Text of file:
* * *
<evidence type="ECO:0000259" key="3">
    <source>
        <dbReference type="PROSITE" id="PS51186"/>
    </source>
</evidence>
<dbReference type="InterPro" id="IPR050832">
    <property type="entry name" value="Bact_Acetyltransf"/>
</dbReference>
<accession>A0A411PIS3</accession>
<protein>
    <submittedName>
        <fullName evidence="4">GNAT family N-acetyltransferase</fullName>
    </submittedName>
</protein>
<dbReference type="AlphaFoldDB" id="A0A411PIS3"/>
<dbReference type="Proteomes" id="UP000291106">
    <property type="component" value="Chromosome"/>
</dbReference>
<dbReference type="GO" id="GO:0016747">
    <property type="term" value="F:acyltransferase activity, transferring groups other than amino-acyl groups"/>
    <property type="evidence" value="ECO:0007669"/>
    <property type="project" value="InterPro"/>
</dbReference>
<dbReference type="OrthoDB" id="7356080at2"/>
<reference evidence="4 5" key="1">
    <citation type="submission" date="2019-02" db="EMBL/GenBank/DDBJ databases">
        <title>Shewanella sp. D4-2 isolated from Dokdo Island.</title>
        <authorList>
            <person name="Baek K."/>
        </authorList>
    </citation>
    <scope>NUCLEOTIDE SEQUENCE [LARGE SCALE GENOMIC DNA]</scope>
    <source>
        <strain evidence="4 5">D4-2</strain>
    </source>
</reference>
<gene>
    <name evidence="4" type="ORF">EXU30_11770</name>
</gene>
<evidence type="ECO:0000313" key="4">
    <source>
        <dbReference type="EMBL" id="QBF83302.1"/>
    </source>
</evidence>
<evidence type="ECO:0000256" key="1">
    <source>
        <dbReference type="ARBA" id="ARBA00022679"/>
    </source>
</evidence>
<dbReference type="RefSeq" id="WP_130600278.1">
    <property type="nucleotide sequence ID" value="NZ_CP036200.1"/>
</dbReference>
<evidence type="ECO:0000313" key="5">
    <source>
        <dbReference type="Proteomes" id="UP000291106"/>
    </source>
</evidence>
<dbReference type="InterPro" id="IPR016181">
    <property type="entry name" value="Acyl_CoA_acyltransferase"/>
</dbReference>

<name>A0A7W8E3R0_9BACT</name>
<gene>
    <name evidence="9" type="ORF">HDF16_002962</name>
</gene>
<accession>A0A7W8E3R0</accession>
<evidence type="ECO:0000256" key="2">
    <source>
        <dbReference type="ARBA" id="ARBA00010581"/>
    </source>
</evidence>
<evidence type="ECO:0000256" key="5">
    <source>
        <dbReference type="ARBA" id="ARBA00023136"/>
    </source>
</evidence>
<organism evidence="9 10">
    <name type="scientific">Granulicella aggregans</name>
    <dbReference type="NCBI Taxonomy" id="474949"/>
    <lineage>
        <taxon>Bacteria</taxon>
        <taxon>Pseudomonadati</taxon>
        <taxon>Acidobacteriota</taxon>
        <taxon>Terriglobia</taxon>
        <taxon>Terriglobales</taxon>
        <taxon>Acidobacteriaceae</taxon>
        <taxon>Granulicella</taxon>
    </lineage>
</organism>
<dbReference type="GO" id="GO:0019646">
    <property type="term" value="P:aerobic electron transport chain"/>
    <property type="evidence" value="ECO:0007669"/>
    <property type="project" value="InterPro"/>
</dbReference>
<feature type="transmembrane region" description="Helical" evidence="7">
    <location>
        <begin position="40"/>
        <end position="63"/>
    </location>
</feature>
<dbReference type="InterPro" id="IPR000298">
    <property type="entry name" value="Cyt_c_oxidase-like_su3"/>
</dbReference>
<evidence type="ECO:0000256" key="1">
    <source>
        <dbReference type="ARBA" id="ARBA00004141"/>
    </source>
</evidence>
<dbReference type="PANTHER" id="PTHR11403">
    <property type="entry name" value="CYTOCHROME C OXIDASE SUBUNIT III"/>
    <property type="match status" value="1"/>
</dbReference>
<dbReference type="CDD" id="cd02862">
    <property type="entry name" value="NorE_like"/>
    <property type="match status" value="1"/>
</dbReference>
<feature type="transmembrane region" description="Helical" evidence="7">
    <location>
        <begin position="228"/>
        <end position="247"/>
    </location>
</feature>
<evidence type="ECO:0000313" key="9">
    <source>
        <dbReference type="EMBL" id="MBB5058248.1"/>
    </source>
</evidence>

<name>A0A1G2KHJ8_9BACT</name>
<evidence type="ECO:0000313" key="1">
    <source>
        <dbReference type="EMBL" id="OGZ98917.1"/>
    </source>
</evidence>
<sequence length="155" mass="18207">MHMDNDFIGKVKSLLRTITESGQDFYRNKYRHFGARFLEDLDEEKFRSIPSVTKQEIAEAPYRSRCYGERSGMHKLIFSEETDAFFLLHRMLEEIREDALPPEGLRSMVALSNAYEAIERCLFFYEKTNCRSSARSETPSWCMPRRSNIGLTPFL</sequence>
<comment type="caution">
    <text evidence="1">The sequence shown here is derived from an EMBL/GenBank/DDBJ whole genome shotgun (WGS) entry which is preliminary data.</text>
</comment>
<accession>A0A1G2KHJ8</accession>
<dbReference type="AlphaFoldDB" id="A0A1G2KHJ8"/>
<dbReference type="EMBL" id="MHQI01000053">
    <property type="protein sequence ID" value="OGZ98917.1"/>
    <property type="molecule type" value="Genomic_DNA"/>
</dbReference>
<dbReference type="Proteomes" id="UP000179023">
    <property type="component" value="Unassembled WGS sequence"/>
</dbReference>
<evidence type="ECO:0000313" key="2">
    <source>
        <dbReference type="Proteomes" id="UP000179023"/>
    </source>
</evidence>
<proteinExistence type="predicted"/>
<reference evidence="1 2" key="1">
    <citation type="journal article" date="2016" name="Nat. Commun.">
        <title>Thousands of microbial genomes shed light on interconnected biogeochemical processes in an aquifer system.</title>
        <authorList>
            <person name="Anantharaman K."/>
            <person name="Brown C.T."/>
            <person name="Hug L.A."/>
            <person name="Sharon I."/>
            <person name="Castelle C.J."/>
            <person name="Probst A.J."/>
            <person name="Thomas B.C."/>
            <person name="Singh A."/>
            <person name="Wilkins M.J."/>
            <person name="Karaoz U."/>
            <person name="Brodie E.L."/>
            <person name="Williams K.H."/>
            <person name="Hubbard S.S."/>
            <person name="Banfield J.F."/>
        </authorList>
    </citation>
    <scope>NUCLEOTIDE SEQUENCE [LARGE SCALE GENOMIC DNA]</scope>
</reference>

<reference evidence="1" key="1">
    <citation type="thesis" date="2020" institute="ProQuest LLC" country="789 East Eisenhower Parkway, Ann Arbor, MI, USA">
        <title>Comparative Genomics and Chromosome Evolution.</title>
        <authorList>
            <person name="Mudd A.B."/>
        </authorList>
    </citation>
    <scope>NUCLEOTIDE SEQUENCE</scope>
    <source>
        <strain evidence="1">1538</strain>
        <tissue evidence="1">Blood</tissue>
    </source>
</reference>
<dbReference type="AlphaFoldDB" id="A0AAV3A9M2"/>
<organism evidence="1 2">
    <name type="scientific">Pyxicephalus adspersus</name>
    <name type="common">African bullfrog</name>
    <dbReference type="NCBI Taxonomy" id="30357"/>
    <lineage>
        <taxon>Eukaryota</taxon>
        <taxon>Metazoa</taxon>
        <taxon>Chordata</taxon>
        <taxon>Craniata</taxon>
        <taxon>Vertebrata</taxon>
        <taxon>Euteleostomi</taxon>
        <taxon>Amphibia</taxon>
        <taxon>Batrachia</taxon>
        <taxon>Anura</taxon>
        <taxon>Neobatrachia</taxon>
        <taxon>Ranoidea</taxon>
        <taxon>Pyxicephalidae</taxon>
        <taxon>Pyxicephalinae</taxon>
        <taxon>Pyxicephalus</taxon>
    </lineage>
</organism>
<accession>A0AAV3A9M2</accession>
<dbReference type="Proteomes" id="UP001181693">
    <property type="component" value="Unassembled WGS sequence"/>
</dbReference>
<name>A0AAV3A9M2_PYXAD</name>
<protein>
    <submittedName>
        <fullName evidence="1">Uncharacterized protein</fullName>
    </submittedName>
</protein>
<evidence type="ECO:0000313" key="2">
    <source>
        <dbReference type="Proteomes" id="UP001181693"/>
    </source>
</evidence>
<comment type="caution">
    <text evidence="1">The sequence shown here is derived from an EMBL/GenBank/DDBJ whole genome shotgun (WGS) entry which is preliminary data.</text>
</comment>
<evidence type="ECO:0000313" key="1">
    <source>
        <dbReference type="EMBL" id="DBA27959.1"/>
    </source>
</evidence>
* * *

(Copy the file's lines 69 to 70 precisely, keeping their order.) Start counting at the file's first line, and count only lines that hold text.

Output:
    </source>
</evidence>